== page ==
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In software engineering the term profiling is known as the performance analysis of a program. Its objective is to study the behavior of a software in order to detect failure points or areas where a performance optimization is needed. Commonly, profiling a program refers to gather the execution time or the memory consumption of such program. Therefore, a profiler is a tool that allows to collect relevant data of a software in order to analyze it and extract a conclusion. The collection of data, as opposed to static code analysis, is carried out while the program is being executed. A profiler can provide different outcomes such as: a execution trace or a statistical summary of the collected data. The presentation format depends on the purpose, could be a graphic or a text file.

In this project, we apply the concept of profiling (inherited from software engineering) to SDN networks. We have two different approaches:

  • Application Profiler (focused on the control plane)
  • Network Profiler (focused on the data plane). In the following sections, we briefly present both and explain how to use them.

#Application Profiler

The Application Profiler, is based on the profiling concept of software engineering. The goal of this approach is to obtain the execution time of the methods executed in a controller and in their applications. There is an option which offers a major granularity and allows to extract the execution time of each function of a specific application. Furthermore, this tool provides the memory consumption of the controller and the applications running on top of it. The current implementation of this Profiler is for Ryu Client Controller.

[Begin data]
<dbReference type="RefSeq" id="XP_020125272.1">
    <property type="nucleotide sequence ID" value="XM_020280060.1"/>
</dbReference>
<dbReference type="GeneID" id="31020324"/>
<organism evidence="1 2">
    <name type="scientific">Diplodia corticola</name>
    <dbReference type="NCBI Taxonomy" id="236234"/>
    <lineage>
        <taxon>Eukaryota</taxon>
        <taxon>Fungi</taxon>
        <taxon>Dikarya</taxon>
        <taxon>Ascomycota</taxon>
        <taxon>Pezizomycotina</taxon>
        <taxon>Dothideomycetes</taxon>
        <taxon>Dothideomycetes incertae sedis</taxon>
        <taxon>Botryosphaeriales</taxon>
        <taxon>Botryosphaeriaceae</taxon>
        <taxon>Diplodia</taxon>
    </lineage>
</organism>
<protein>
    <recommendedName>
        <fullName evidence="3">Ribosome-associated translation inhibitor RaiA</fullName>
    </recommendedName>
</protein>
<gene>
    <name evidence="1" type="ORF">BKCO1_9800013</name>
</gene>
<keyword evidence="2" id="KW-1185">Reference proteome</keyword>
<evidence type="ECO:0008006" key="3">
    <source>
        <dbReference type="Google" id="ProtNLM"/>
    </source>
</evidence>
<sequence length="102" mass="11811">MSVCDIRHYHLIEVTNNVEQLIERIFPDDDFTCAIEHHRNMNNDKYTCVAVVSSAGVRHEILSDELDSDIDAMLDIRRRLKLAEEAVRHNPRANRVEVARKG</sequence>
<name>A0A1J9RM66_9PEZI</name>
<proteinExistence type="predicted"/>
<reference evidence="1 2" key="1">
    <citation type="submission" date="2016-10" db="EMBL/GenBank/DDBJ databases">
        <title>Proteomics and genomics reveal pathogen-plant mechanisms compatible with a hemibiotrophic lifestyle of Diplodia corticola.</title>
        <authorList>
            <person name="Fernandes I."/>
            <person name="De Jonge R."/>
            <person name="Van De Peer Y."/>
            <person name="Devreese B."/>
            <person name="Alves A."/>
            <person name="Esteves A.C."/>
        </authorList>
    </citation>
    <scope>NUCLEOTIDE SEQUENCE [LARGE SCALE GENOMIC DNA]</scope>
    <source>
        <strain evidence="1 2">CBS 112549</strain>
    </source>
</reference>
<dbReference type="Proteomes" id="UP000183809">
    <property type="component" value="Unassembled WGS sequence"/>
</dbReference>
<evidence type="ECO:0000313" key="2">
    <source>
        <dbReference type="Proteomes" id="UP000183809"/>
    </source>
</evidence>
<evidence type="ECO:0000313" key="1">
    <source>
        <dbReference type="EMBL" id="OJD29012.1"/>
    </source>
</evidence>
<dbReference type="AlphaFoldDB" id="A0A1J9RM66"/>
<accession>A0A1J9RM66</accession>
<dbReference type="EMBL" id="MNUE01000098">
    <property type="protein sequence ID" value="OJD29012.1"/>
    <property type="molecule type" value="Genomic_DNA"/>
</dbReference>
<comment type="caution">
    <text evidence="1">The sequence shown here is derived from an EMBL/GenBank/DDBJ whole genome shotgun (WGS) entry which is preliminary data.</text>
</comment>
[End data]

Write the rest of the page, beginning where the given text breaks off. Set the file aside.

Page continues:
Installation of the Application Profiler

  1. Install the R software. For this visit the R-project web for more information. For example, in the case of Ubuntu 14.04 LTS, we first added the repo deb http://ftp.cixug.es/CRAN/bin/linux/ubuntu trusty/ in the /etc/apt/sources.list file. And then we performed:
sudo apt-get update
sudo apt-get install r-base

This will install the latest version of R (otherwise, some packages might be missing and the visualization of data of the profiler might not work correctly) Note: If you obtain a GPG when trying to update apt-get, you might want to check this link: http://askubuntu.com/questions/13065/how-do-i-fix-the-gpg-error-no-pubkey which basically solves it by installing y-ppa-manager and then executing Advanced->Try to import all missing GPG keys

  1. Additionally, users who need to compile R packages from source [e.g. package maintainers, or anyone installing packages with install.packages()] should also install the r-base-dev package: sudo apt-get install r-base-dev (not needed for the profiler)

Installation and compilation of R or some of its packages may require Ubuntu packages from the “backports” repositories. Therefore, it is suggested to activate the backports repositories with an entry like

  • deb https://<my.favorite.ubuntu.mirror>/ trusty-backports main restricted universe
  1. Finally, install RStudio. This is optionally, but helps for the visualization of the results.

Running the Application Profiler

General profiling (for Ryu and Python-based SDN controllers)

If you want to extract the execution time of the Ryu Client Controller + the applications executed on top of it, you have to follow the common steps for deploying an SDN network by means of the NetIDE Engine, however to execute the Ryu Client Controller (Ryu backend) you have to go to ryu/bin (or ryu/ryu/cmd) where the ryu-manager command is located and introduce the following command in order to run the Ryu backend while the data for the profiling is collected:

python -m cProfile -o statistics ryu/bin/ryu-manager --ofp-tcp-listen-port 7733 $NETIDE/Engine/ryu-backend/ryu-backend.py $NETIDE/Engine/ryu-backend/tests/simple_switch.py

A binary file called statistics will be created, which must be placed in the Application_Profiler folder. The next step is to execute the clean.sh script which is in the same folder: